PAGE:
Villing & Company

Everyday Writing Advice Applied to Web Publishing

The web is bubbling over with blogs. Many readers of this blog have likely written some themselves. It’s a huge part of content marketing in today’s digital marketing world, and whether or not blogs will ever replace traditional niche publishing, the increasing outlay of marketing dollars is proving more and more how useful they are perceived to be at getting to an audience.

Typically even many of the million-follower, mega-success blogging sites are driven by one writer working in solitude. In addition, it’s usually necessary for bloggers to produce relevant content quickly, often daily, with a high standard of quality. This grinds against the reality of human fallibility. We all make mistakes. Thus, too many blogs are rife with typos and grammatical errors.

So what are some ways to avoid this?

  1. Don't publish (right away). Unless, of course, the content is time-sensitive—and most content isn’t, or unless you’re in the news media business—I believe it’s best to ignore your article for a day or two and then revisit it. All the stuff that doesn’t work will be easier to see with a little distance.
  2. Reread. After too many times of accidentally sending an email too soon, I started leaving the recipient field blank. This forces me to reread prior to adding those names and hitting send. While useful in composing an email, this idea is equally appropriate to good web publishing. Don’t just click “publish” when you’ve typed the last word. The conscientiousness we were taught in school to double check test questions can pay off big time in the world of communication.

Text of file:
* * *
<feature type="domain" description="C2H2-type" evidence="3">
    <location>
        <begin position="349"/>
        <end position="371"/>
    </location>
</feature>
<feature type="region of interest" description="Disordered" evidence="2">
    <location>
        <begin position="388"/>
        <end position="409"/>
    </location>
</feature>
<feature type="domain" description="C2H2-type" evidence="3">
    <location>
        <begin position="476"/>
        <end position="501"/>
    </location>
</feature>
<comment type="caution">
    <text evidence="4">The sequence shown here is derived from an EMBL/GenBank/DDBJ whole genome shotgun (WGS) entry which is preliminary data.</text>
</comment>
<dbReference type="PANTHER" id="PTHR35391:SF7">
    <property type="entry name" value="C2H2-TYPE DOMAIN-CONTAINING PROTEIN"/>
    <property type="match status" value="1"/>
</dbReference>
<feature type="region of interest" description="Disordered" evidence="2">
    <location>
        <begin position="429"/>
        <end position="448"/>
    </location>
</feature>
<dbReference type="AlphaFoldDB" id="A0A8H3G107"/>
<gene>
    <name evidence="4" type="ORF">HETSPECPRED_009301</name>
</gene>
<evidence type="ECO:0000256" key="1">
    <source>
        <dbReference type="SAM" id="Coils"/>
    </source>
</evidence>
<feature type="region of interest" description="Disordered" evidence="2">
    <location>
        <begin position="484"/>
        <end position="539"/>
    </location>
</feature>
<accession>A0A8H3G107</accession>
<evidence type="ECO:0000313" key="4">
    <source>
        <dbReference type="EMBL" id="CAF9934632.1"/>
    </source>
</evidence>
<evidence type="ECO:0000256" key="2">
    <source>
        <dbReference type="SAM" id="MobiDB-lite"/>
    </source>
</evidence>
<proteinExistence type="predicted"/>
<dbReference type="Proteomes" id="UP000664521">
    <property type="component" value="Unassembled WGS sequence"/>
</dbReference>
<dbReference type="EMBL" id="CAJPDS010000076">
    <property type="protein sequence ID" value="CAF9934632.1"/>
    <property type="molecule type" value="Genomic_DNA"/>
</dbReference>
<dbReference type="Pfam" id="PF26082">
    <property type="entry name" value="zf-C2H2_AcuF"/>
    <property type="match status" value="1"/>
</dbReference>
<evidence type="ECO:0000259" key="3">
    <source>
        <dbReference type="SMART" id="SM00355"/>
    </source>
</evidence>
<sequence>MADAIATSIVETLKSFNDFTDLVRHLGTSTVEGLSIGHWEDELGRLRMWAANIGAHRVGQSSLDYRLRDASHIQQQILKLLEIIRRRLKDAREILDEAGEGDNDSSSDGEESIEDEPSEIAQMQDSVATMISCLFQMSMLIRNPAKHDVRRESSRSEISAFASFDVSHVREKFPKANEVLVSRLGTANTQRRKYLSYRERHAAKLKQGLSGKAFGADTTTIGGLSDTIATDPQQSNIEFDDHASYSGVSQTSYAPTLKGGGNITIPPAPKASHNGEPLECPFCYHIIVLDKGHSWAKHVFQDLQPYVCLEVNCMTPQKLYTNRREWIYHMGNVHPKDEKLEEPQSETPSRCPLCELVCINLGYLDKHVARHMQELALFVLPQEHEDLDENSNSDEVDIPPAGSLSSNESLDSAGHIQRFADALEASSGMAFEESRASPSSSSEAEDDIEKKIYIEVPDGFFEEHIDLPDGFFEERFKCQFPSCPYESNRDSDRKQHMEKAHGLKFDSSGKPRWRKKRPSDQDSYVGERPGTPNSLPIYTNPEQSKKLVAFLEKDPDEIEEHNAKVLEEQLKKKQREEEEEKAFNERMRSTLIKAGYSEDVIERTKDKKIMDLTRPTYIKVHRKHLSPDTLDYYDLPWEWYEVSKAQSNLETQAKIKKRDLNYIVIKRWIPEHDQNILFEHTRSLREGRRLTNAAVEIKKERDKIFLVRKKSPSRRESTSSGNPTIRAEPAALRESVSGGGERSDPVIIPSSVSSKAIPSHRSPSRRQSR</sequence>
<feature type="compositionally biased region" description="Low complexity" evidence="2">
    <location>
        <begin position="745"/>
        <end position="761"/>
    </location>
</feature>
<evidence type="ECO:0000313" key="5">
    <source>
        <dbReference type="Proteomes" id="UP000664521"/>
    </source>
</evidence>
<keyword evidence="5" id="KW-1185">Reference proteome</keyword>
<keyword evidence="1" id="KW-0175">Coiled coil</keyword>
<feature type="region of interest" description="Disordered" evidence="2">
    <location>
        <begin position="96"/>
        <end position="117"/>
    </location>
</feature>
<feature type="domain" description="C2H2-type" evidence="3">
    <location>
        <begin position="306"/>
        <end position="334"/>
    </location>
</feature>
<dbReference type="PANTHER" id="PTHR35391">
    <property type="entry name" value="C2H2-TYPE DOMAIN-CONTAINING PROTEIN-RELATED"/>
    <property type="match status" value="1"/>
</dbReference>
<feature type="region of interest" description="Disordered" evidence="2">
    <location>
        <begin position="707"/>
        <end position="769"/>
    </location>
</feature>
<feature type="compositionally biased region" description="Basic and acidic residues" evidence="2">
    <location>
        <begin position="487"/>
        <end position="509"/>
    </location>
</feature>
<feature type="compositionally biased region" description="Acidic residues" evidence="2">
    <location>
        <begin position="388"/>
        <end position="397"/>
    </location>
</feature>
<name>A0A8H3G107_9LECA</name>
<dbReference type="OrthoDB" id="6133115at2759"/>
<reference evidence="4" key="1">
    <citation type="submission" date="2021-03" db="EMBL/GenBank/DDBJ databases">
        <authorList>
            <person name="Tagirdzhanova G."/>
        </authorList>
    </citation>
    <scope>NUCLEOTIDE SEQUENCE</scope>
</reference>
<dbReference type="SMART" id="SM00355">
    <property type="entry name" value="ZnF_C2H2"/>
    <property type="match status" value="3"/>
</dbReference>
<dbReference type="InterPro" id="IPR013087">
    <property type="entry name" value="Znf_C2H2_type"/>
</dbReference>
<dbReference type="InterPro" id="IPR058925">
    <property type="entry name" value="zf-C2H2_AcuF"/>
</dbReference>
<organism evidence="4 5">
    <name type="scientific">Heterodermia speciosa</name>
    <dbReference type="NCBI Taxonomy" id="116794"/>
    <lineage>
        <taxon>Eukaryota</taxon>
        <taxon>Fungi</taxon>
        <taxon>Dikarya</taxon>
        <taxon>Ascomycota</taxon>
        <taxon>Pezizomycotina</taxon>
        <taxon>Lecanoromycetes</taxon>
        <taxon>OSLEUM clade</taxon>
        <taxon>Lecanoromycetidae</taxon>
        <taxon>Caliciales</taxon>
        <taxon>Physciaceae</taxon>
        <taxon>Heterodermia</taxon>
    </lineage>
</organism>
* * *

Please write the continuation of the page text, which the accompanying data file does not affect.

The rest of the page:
3. Find another pair of eyes. In the agency world, maybe we overdo this, but getting at least one other person to proof for grammar/spelling, clarity and style is necessary. Web writers working alone may have a spouse or family member give it a good read prior to posting. This can save unneeded embarrassment and post-pub editing.
  4. Consider pen and paper. Writing with pen on paper can free up the mind because the writer isn’t hung up on editing and perfecting the whole time; they’re just getting ideas out. Then, when typing up what was written out, the perfectionist side can take over. Getting the flow of thoughts down is important and can make for easy reading rather than getting bogged down by trying to be too clever.
  5. Reread old posts. From time to time, revisit old material. The beauty of the Internet is that published items can still be edited. Use this to your advantage and always be on to the lookout to make work, even posted work, shine more brightly.

Good content rises to the top. That’s why most of the successful bloggers stay true to these basics. Even if printed publications die away, sloppiness will never be acceptable.

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